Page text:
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Defining a Collaboration Framework

The definition of any skill is essential prior to the assessment, teaching, or development of pedagogical resources in relation to the skill.

Consider ACER’s definition of collaboration and key aspects of what it means for learning.

Collaboration refers to the capacity of an individual to contribute effectively in a group. This involves perseverance, contributing to team knowledge, valuing contributions of others and resolving differences. Effective collaboration involves a division of labour with participants that are engaged in active discourse which results in a compilation of their efforts.
The ACER collaboration framework describes collaboration within strands (core elements) that are then further qualified as aspects (sub-elements). Specifically, a strand refers to the overarching conceptual category for framing the skills and knowledge addressed by collaboration assessments, while an aspect refers to the specific content category within a strand. Specifically, the ACER collaboration framework comprises three strands, with each strand containing three or four aspects (summarised in the graphic below and described in the following sections). The aspects encompass the set of knowledge, skills and understanding encompassed within the definition.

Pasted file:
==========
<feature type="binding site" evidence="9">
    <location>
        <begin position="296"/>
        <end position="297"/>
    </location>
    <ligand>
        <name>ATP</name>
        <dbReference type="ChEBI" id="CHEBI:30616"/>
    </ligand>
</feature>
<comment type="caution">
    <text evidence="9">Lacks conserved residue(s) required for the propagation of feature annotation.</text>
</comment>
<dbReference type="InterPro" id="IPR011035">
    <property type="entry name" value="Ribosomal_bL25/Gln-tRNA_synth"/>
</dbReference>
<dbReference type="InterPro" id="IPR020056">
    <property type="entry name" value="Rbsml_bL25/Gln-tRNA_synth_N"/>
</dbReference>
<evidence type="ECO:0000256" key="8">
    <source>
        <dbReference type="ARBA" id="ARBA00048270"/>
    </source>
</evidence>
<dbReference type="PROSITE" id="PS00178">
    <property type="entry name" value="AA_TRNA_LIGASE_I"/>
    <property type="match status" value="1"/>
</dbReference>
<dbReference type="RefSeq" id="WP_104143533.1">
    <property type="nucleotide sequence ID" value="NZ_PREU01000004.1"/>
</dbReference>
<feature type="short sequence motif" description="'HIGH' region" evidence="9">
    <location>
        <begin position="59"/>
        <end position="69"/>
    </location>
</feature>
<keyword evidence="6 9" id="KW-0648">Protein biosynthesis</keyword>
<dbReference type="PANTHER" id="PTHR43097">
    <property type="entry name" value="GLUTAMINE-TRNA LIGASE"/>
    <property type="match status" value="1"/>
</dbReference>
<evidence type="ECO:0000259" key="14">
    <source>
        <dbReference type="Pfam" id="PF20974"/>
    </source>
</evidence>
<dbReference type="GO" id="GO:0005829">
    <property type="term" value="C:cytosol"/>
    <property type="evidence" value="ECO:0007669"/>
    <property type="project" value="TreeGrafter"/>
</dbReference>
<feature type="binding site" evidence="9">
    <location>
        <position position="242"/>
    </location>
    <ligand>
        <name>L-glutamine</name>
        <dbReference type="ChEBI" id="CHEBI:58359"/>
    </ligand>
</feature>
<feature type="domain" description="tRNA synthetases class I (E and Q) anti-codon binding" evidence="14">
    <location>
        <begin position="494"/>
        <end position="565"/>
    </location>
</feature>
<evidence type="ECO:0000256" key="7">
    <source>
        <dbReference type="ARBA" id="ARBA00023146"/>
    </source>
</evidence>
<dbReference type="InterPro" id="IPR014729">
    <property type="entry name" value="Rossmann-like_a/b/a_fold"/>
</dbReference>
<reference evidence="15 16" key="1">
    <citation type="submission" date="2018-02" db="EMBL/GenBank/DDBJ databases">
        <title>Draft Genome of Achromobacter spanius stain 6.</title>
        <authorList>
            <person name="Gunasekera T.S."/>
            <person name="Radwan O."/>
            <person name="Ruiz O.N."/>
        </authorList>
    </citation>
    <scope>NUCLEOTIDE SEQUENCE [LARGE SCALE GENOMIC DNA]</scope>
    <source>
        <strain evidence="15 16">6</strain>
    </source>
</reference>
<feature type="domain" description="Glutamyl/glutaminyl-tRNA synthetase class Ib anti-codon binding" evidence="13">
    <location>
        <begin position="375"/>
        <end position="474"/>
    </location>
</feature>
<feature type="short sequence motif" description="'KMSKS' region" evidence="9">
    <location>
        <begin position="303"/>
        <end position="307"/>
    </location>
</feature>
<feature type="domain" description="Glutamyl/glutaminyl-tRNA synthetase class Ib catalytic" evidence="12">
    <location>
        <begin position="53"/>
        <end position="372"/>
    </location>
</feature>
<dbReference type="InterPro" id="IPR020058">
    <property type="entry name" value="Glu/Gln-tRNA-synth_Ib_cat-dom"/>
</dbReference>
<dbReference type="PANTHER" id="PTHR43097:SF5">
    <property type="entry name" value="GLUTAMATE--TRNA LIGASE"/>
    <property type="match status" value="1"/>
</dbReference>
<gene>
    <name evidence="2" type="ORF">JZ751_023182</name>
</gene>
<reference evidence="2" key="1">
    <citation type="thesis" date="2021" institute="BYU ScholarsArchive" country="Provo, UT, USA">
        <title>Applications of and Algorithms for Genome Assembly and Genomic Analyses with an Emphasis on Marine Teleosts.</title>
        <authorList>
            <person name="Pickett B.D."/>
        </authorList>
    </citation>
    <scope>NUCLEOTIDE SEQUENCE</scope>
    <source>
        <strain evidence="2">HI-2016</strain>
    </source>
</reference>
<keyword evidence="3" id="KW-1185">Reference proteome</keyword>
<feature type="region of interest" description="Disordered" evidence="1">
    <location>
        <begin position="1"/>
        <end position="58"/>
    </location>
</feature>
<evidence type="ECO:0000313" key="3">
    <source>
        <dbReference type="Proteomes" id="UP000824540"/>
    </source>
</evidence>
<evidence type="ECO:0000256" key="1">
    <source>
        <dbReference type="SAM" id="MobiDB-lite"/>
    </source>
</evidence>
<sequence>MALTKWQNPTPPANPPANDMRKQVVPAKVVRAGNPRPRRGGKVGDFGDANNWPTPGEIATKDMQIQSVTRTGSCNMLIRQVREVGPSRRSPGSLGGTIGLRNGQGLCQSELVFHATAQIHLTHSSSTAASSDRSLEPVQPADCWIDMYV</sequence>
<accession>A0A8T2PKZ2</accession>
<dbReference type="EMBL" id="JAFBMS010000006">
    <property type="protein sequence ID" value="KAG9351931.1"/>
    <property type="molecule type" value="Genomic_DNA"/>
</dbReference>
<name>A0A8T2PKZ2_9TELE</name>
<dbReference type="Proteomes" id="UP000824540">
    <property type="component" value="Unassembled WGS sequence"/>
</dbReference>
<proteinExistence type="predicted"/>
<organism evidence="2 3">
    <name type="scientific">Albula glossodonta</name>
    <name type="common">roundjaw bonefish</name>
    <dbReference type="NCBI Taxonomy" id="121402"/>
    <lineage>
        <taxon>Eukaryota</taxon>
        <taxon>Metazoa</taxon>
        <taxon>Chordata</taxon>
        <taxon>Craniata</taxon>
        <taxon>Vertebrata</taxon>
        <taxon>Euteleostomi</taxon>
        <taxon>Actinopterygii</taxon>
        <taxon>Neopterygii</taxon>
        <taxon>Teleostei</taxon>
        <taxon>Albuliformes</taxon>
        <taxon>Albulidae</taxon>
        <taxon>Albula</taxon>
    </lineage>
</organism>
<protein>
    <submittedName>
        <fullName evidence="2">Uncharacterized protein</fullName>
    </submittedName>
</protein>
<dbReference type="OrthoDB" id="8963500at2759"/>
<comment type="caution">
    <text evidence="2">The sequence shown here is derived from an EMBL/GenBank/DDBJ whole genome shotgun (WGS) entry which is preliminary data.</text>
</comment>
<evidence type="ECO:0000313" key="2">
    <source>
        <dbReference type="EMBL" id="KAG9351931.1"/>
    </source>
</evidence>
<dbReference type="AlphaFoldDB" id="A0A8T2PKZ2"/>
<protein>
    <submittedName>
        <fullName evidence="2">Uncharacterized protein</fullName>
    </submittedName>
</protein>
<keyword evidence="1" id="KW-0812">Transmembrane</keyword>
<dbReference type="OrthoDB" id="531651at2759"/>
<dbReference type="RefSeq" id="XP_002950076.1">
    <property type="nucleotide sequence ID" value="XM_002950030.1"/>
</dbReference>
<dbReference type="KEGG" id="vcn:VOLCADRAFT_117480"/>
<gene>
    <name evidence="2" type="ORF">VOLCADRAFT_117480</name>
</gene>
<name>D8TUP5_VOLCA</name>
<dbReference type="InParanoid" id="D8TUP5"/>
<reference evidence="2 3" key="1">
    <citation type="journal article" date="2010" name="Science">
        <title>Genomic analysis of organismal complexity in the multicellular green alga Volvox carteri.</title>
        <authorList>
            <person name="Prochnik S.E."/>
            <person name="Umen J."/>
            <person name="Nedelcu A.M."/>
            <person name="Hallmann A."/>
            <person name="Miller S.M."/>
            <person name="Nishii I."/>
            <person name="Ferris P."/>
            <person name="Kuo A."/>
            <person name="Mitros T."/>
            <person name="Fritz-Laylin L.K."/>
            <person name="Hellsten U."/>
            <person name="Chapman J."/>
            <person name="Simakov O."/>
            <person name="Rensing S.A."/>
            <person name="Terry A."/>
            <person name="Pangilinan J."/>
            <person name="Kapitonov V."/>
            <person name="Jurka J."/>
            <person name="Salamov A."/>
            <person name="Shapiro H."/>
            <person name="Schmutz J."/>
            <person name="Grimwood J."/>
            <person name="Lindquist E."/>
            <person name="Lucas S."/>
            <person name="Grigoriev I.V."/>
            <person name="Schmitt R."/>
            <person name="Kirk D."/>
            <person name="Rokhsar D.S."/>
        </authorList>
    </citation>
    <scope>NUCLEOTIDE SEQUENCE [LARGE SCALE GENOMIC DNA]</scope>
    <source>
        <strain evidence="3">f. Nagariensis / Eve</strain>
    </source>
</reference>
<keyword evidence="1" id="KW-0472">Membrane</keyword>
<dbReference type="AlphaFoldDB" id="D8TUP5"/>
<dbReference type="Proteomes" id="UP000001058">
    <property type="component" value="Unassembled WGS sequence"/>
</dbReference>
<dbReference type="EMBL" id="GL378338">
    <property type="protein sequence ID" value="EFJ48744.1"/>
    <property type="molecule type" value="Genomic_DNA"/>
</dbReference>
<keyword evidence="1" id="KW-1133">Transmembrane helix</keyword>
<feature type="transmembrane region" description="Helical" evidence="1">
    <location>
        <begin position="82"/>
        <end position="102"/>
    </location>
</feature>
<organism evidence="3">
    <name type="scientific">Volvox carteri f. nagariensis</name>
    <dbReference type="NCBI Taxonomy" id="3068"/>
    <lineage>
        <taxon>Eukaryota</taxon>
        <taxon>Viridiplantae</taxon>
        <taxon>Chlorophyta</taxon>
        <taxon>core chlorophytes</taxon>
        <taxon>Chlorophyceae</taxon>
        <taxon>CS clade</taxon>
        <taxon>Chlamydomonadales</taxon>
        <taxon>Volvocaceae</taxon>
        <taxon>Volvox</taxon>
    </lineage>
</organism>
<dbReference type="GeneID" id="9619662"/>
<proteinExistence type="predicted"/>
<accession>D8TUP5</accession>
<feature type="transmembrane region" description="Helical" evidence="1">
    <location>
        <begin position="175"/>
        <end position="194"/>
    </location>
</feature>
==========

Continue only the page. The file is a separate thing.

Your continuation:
Strand 1 Building shared understanding

Strand 1 relies on students building a shared understanding of the goal or problem presented to them.
This involves establishing a group dynamic. Students engage with and explore the problem or goal in order to build an understanding of the task. The ability to interact with others and recognise the importance of that interaction will also contribute to their success. Students’ understanding and awareness of others is likely to evolve as the collaborative relationship progresses. They will need to pool information from the task space and one another, and identify gaps in their understanding. They will then need to manage resources, send information to each other, request information, and integrate resources to build their mutual understanding and identify what is required to complete their activity or task.

Aspect 1.1 Communicates with others

Usually communication serves a specific purpose, for example, to exchange information or to convey attitudes and values. The purpose of collaboration, then, is to reach a common goal through the building of shared understanding (Loxley, 1997). Communication with others reflects the nature of collaboration and the directional flow of communication. Students may ask questions or for clarification, they may also respond to other requests or questions. Proficient communicators will communicate about the related activity and respond efficiently to others (OECD, 2013). They will also initiate communication with others and identify that good communication is necessary to build a shared understanding (Wilczenski et al., 2001). Communication in this sense is not about individual communication but the individual’s communication to the group or group members. It is communication within the group for the benefit or goal of collaboration.

Aspect 1.2 Pools resources and information